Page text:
On his latest album, When Day Breaks, Peter Wise fuses the upbeat songwriting like that of Simon & Garfunkel with the wistful yearnings of classic folk and Americana.
Opening with ‘To Be Free’, it’s clear that Peter Wise has the musical chops and writing sensibilities to put together an engaging track. Laced with lap steel and heartwarming descending basslines, there are plenty of treats to be found along the way, with snappy guitar work and head-bobbing dropped beats.
The production on the album uses some fun methods and moments, like the octave-dropped tones on ‘Our Ship Has Sailed’, and the brief instrumental interlude ‘Prelude In D Major’, a tumbling, moody piece delivered on piano.
There’s some real tenderness to be found too, on the album’s title track ‘When Day Breaks’. At points it comes close to heartbreaking in its beauty, with escalating emotion and energy. It’s certainly a high point on the record.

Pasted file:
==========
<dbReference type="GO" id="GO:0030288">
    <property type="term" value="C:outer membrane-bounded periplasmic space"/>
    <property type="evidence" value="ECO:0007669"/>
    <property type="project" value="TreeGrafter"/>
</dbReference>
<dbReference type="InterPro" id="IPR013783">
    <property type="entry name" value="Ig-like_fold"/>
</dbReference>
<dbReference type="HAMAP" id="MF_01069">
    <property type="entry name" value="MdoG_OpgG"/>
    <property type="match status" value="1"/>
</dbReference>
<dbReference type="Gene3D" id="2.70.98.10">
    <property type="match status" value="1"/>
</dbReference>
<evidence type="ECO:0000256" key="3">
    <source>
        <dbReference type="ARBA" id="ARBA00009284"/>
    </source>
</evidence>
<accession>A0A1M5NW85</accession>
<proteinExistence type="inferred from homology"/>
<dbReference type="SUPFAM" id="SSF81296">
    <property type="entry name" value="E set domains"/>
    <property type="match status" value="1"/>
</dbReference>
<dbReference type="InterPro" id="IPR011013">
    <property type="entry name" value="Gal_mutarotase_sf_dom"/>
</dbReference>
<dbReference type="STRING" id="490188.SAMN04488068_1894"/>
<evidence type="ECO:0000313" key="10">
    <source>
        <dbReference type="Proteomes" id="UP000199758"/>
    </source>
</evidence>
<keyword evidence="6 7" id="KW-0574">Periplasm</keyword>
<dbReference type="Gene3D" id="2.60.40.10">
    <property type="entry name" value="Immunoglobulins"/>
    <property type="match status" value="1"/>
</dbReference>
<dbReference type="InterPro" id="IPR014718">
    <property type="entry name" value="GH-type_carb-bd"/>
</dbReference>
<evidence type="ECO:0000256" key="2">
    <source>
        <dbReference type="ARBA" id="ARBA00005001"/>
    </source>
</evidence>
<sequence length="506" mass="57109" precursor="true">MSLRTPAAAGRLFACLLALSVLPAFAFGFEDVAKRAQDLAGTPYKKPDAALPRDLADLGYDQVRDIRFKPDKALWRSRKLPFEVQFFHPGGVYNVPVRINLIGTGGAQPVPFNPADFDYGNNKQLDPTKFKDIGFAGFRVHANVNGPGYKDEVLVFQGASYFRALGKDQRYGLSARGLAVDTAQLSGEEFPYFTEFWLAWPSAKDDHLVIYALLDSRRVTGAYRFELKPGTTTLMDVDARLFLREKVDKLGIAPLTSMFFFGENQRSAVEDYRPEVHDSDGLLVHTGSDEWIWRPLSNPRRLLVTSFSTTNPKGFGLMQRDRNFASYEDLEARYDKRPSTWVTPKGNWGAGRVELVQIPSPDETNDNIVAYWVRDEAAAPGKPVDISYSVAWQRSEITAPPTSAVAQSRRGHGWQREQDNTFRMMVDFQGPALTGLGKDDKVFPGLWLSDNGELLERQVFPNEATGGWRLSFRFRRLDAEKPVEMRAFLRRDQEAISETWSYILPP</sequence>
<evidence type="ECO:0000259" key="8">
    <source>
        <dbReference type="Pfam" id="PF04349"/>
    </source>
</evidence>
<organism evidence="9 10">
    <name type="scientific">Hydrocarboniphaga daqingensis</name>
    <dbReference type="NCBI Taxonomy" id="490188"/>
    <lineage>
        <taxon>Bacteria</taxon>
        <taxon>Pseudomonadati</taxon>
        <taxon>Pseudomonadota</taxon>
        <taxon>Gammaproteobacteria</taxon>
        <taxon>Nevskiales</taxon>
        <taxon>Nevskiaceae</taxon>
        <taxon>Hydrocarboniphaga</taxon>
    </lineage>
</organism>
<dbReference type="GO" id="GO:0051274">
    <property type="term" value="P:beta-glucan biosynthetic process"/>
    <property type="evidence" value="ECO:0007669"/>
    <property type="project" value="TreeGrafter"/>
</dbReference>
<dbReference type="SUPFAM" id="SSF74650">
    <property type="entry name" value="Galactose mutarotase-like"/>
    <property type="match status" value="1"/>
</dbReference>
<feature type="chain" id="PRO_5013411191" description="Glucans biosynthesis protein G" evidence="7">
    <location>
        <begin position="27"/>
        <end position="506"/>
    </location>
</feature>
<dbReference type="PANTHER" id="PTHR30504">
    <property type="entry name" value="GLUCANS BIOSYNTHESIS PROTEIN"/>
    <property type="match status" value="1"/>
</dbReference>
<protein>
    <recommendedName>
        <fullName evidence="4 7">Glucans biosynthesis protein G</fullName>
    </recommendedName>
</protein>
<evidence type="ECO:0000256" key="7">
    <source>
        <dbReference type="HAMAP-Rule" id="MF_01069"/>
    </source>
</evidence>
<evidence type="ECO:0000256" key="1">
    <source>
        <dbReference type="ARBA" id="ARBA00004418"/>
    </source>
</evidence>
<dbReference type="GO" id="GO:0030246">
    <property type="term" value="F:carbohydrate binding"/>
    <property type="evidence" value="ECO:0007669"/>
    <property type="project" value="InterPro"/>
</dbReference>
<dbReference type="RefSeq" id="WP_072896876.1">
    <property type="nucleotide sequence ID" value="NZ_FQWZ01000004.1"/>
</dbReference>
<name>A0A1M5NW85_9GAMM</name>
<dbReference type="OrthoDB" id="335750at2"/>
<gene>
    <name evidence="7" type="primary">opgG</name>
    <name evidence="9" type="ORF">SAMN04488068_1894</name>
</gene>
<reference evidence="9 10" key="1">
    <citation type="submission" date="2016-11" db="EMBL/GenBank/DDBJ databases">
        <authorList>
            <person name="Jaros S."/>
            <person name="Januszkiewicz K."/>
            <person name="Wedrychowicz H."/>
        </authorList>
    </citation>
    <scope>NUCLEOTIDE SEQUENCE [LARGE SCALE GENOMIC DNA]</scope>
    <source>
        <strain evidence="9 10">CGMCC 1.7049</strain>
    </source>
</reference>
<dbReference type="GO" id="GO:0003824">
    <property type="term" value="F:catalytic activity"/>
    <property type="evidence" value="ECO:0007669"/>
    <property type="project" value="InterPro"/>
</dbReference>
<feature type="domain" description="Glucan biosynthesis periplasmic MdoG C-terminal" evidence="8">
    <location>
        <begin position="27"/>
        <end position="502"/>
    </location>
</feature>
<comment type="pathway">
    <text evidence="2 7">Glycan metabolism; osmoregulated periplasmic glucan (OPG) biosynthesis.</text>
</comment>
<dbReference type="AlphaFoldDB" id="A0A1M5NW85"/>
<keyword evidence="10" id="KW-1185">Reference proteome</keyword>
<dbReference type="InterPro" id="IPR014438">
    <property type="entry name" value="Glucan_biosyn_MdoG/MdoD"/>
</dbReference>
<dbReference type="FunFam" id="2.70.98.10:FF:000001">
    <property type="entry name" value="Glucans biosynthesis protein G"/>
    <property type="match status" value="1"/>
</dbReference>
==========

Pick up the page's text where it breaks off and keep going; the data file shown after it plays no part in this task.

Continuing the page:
When Day Breaks is an album that shows Peter Wise’s diversity – there’s funk on ‘Maybe I Was Wrong’, soft piano balladry on ‘Getting Older’, and straight-up rock on ‘Train To London’.
When Day Breaks closes with ‘I’m A Rock’. While in name it bears resemblance to Simon and Garfunkel’s seminal ‘I Am A Rock’, this original track stands up strong on its own bluesy terms while giving a sly wink to Paul Simon along the way.
When Day Breaks by Peter Wise is an album filled with blues, country, and good old fashioned rock and roll, and there are plenty of fun, engaging hooks and melodies to be found on this collection.
By Chris Marsh